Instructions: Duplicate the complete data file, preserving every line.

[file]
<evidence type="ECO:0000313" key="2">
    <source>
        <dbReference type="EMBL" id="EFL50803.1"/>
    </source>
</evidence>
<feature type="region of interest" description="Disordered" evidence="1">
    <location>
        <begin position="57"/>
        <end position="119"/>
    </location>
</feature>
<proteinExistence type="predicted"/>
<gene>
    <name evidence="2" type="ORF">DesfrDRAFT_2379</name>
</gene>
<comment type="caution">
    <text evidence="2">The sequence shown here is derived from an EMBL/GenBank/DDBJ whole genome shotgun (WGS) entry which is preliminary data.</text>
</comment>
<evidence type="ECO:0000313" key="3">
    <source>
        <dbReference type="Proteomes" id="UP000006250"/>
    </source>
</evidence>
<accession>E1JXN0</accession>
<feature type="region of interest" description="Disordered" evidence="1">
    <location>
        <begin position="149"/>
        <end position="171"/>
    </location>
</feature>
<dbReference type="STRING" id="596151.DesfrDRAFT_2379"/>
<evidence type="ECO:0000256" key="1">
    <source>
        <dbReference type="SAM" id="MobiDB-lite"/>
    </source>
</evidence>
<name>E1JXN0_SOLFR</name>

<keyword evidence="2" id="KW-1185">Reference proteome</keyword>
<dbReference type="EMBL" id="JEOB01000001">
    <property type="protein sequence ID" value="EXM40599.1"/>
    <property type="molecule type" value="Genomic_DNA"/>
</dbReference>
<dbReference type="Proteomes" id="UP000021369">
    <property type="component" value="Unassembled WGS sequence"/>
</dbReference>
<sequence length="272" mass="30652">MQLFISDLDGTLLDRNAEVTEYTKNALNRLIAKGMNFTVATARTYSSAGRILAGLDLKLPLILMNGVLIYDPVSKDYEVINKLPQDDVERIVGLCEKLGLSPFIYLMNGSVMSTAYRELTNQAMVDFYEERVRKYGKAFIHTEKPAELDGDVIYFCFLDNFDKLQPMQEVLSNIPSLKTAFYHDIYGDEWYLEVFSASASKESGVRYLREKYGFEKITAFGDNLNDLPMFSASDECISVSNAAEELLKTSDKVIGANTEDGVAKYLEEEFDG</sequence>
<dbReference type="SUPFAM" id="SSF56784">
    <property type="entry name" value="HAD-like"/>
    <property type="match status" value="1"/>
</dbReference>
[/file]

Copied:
<evidence type="ECO:0000313" key="2">
    <source>
        <dbReference type="EMBL" id="EFL50803.1"/>
    </source>
</evidence>
<feature type="region of interest" description="Disordered" evidence="1">
    <location>
        <begin position="57"/>
        <end position="119"/>
    </location>
</feature>
<proteinExistence type="predicted"/>
<gene>
    <name evidence="2" type="ORF">DesfrDRAFT_2379</name>
</gene>
<comment type="caution">
    <text evidence="2">The sequence shown here is derived from an EMBL/GenBank/DDBJ whole genome shotgun (WGS) entry which is preliminary data.</text>
</comment>
<evidence type="ECO:0000313" key="3">
    <source>
        <dbReference type="Proteomes" id="UP000006250"/>
    </source>
</evidence>
<accession>E1JXN0</accession>
<feature type="region of interest" description="Disordered" evidence="1">
    <location>
        <begin position="149"/>
        <end position="171"/>
    </location>
</feature>
<dbReference type="STRING" id="596151.DesfrDRAFT_2379"/>
<evidence type="ECO:0000256" key="1">
    <source>
        <dbReference type="SAM" id="MobiDB-lite"/>
    </source>
</evidence>
<name>E1JXN0_SOLFR</name>

<keyword evidence="2" id="KW-1185">Reference proteome</keyword>
<dbReference type="EMBL" id="JEOB01000001">
    <property type="protein sequence ID" value="EXM40599.1"/>
    <property type="molecule type" value="Genomic_DNA"/>
</dbReference>
<dbReference type="Proteomes" id="UP000021369">
    <property type="component" value="Unassembled WGS sequence"/>
</dbReference>
<sequence length="272" mass="30652">MQLFISDLDGTLLDRNAEVTEYTKNALNRLIAKGMNFTVATARTYSSAGRILAGLDLKLPLILMNGVLIYDPVSKDYEVINKLPQDDVERIVGLCEKLGLSPFIYLMNGSVMSTAYRELTNQAMVDFYEERVRKYGKAFIHTEKPAELDGDVIYFCFLDNFDKLQPMQEVLSNIPSLKTAFYHDIYGDEWYLEVFSASASKESGVRYLREKYGFEKITAFGDNLNDLPMFSASDECISVSNAAEELLKTSDKVIGANTEDGVAKYLEEEFDG</sequence>
<dbReference type="SUPFAM" id="SSF56784">
    <property type="entry name" value="HAD-like"/>
    <property type="match status" value="1"/>
</dbReference>